FRANKIE G. MUNN
SANDRA M. PHILLIPS ET AL.
Session September 13, 2017
from the Circuit Court for Cocke County No. 33976-III Rex H.
unjust enrichment action, the trial court awarded the
plaintiff $42, 929.00 for the fair market rental value of
improved real property that the plaintiff purchased at a
foreclosure sale in 2012 but did not gain possession of until
2015. Following the foreclosure sale, the plaintiff was
forced to litigate for a period of three years to obtain
title, during which time the former owners of the home, who
had defaulted in payments on their mortgage, remained in
possession and failed to pay rent. The plaintiff subsequently
filed this action in the trial court, seeking an award of
fair market rental value of the home from the former owners.
The trial court ordered that the former owners pay reasonable
rent of $1, 200.00 per month from August 2, 2012, the date of
the foreclosure sale, to July 24, 2015, the date upon which
the court in the prior action entered a final order declaring
the plaintiff to be the rightful owner of the property. The
former owners have appealed. Because the trial court failed
to make specific findings of fact and conclusions of law
regarding the applicability of any res judicata
defense, we vacate the trial court's judgment and remand
this matter to the trial court for resolution of that issue.
R. App. P. 3 Appeal as of Right; Judgment of the Circuit
Court Vacated; Case Remanded
S. Byrd, Morristown, Tennessee, for the appellants, Sandra M.
Phillips and Danny Phillips.
Hooper, III, Newport, Tennessee, for the appellee, Frankie G.
R. Frierson, II, J., delivered the opinion of the court, in
which John W. McClarty, J., joined.
R. FRIERSON, II, JUDGE.
Factual and Procedural Background
defendants, Sandra M. Phillips and Danny Phillips, were the
owners of a home located in Cocke County, Tennessee, for
which they defaulted on their mortgage payments in 2012.
Consequently, the substitute trustee ("Trustee")
for the Phillipses' lender, Beneficial Tennessee, Inc.
("Beneficial"), conducted a foreclosure sale of the
Phillipses' home on August 2, 2012. The plaintiff,
Frankie G. Munn, was the highest bidder and purchaser of the
home at the sale. Following the sale, Trustee sought to
cancel the sale and set it aside due to an alleged error with
regard to the starting bid. Trustee further refused to
deliver a deed to Mr. Munn, despite the fact that Mr. Munn
had wired the purchase money to Trustee. As a result, on
August 10, 2012, Mr. Munn filed an action in the Cocke County
Chancery Court ("Chancery Court") seeking specific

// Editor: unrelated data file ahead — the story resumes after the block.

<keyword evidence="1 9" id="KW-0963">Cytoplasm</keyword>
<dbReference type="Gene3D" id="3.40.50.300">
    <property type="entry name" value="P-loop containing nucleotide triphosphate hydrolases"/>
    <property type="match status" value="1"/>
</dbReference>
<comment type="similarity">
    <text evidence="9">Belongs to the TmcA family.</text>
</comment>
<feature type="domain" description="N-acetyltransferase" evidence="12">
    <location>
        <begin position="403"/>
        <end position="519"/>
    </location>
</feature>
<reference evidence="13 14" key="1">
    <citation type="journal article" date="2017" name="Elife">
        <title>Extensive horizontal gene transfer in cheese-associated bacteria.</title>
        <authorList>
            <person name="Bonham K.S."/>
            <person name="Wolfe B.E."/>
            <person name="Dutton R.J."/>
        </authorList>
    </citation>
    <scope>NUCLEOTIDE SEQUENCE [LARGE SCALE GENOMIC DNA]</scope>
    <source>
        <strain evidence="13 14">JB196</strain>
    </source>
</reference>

performance of the sale contract. In addition to Trustee, Mr.
Munn named the Phillipses and others as defendants in the
Chancery Court action. The Phillipses remained in possession
of the home for the three-year period during which the
specific performance litigation was pending.
mediation and entry of a settlement agreement, the Chancery
Court entered an agreed final order on June 23, 2015,
declaring Mr. Munn to be the owner of the real property at
issue. Mr. Munn received a Substitute
Trustee's Deed for title to the property, which he
subsequently recorded. The Phillipses ostensibly vacated the
home in August 2015. However, they paid neither mortgage
payments to the lender nor any rental payments to Mr. Munn
during the time period between the date of the foreclosure
sale and the date of their departure from the residence.
December 28, 2015, Mr. Munn filed the instant action in the
Cocke County Circuit Court ("trial court"),
asserting a claim against the Phillipses for fair market
rental value of the real property from August 2, 2012, the
date of the foreclosure sale, until the date the property was
vacated in August 2015. Mr. Munn alleged, inter
alia, that the Phillipses failed to pay rent during that
three-year period, resulting in their unjust enrichment. Mr.
Munn further alleged that he was damaged by the denial of his
use of and/or rental income derived from the real property
and that the home sustained damage and depreciation during
the period when the Phillipses were in possession of the home
following foreclosure. Mr. Munn asserted that the foreclosure
sale was conducted pursuant to the Phillipses' deed of
trust, which contained a provision stating that if the
property were sold in foreclosure, the Phillipses would
immediately surrender possession of the property to the
purchaser at the sale or would pay the reasonable rental
value for same.
Phillipses filed an answer, admitting that they continued to
occupy the real property while the prior litigation was
pending. Furthermore, the Phillipses averred that they
remained in possession of the property with the permission of
their "bank" and with the "implicit
permission" of Mr. Munn. According to the Phillipses,
Mr. Munn never requested that they vacate the property, such
that they relied on his implicit authorization to their
detriment. They also alleged that because Mr. Munn had failed
to seek rent payments in the prior litigation, he had waived
October 7, 2016, the trial court entered an order, which
provided, inter alia: "Plaintiff shall have and
recover from the defendants, jointly and severally, the sum
of $42, 929.00 for rent at the rate of $1, 200.00 per month
from August 2, 2012 to July 24, 2015." The trial
court's order does not specifically address the
Phillipses' asserted affirmative defenses. The Phillipses
filed a timely notice of appeal.
Phillipses present the following issues for our review, which